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Who’s Behind the PKK?

November 1, 2007 by  


In a word: Washington
Courtesy Justin Raimondo

The recent threat by the Turks to invade Iraq in hot pursuit of PKK terrorists has the administration scrambling to appease Ankara and stave off a major blow to the claim that the U.S. occupation has provided “stability” to the region. Kurdistan, after all, has been touted up until now as a model of peace, prosperity, and unalloyed happiness – a foretaste of the country’s golden future, provided “defeatists” in the U.S. don’t pull the rug out from under our imminent victory. To see this veritable utopia smashed by Turkish force of arms would be a disaster for Washington – but even worse would be the revelation of how we got ourselves into this wholly untenable position to begin with. Worse, that is, for whoever would be indicted and prosecuted for pulling off what may turn out to be one of the most ambitious, and dangerous, “rogue” operations since Iran-Contra.

Protesters demonstrate against a possible major cross-border operation into northern Iraq by Turkey against Kurdistan Workers Party (PKK) guerrillas, in Berlin October 27, 2007. Turkey has massed up to 100,000 troops on the frontier before a possible cross-border operation against about 3,000 PKK guerrillas, who launch deadly attacks into Turkey from Iraq.  REUTERS/Pawel Kopczynski  (GERMANY)

The serial numbers of arms captured from PKK fighters have been traced back to U.S. shipments to Iraqi military and police units. Responding to Turkish complaints, the Americans claim these arms were diverted by the Iraqis – presumably the Kurdish regional government – but the Turks aren’t buying it: if the large quantity of U.S.-made arms (1,260 seized so far) turns out to have been directly provided to the PKK by the Americans, Foreign Minister Abdullah Gul warned, U.S.-Turkish “relations would really break apart.” U.S. diplomats immediately rebuffed this suggestion, and Washington dispatched the Pentagon’s general counsel, William J. Haynes, to the scene, where he met with top Turkish military leaders. According to at least one report, “The meeting discussed an ongoing investigation by the U.S. Department of Defense into reports that U.S. arms were being sold by U.S. troops in Iraq.”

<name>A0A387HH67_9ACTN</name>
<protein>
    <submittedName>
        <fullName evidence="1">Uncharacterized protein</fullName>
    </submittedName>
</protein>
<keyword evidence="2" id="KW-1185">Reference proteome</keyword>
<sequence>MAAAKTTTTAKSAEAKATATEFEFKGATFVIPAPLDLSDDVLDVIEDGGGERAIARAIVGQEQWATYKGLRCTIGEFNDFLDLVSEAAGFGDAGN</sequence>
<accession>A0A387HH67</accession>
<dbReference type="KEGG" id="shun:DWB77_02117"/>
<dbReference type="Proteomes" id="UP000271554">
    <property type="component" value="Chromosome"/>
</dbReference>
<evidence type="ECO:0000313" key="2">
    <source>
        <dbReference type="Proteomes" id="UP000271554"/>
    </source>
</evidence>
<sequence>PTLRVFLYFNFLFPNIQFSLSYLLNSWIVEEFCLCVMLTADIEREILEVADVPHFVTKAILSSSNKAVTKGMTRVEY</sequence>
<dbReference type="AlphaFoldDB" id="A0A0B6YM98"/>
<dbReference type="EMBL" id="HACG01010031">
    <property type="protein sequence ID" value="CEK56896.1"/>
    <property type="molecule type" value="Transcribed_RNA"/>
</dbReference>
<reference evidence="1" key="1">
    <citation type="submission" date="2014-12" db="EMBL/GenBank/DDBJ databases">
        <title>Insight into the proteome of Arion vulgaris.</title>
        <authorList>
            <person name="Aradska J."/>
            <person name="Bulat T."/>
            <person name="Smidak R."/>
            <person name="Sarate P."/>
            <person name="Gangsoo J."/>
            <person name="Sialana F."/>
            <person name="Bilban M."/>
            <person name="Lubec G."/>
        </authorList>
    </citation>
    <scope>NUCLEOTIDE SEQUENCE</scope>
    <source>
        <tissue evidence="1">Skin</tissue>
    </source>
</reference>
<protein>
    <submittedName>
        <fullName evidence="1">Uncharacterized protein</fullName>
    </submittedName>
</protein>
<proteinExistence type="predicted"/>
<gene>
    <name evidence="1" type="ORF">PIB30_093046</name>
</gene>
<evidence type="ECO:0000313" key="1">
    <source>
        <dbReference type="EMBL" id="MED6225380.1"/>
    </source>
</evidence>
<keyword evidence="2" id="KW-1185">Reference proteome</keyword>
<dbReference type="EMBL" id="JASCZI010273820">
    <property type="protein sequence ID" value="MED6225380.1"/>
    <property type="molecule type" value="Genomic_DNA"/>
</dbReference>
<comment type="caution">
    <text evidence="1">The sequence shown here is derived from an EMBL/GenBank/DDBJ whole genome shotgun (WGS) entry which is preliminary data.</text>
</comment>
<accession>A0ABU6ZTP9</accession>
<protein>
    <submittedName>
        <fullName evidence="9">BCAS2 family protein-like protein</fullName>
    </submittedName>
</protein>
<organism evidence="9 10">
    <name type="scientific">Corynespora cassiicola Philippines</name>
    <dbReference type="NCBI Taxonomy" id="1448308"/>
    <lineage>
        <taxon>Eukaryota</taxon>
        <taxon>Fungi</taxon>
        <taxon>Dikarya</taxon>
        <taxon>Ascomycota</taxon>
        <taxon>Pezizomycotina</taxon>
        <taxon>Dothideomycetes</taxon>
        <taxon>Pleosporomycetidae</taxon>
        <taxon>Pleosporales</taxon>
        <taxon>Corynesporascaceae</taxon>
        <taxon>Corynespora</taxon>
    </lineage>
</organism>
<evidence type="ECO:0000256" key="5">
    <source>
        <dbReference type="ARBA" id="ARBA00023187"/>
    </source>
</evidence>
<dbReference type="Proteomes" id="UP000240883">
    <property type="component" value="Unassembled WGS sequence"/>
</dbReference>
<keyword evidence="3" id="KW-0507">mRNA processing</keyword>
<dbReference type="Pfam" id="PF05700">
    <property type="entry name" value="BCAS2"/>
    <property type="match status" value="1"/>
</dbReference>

Another clue to what is really going on here is provided by the news that the FBI has volunteered to help the Turks find out where the PKK is getting its funding and weapons – and doesn’t that strike you as odd? FBI director Robert Mueller said, “We are working with our counterparts elsewhere in Europe and in Turkey to address the PKK and work cooperatively, to find and cut off financing to terrorist groups, be it PKK, al-Qaeda,” or whatever. Yet why would the FBI get involved at all, unless, of course, Americans were somehow involved? Foreign Minister Gul confirmed this to the Turkish media, stating:

“1,260 weapons captured from the PKK are American-made. We documented it to the U.S. These are of course not given directly to the PKK by the U.S. These are the ones that were given to the Iraqi army. Unfortunately some U.S. officers were corrupt. The Department of Defense informed us that a serious investigation is underway.”

Is it that a few bad apples are “corrupt” – or something else?

As Seymour Hersh has reported, the U.S. and Israel are financing and otherwise aiding the Kurdish Party of Life, known as “Pejak,” founded to “liberate” western Iran, which has a large and restive Kurdish population. The ties between the PKK and Pejak are more than merely fraternal: they are basically the same organization, sharing not only bases in the mountainous Quandil region of Kurdistan, but also common personnel and leadership.

The sudden outbreak of PKK violence–two spectacular ambushes, one of which resulted in the killing of 12 Turkish soldiers and the capture of eight, who are now being used as bargaining chips – also requires some explanation. Up until this point, the PKK had carried out low-level operations, with groups of six to eight militants planting bombs and generally harassing the Turks on a small scale. In recent months, however, the overall level of attacks has undergone a radical increase, with hundreds of PKK fighters deployed in a single attack and a new sophistication in terms of both firepower and the technical equipment required to pull off complex operations such as the recent ambush-and-capture.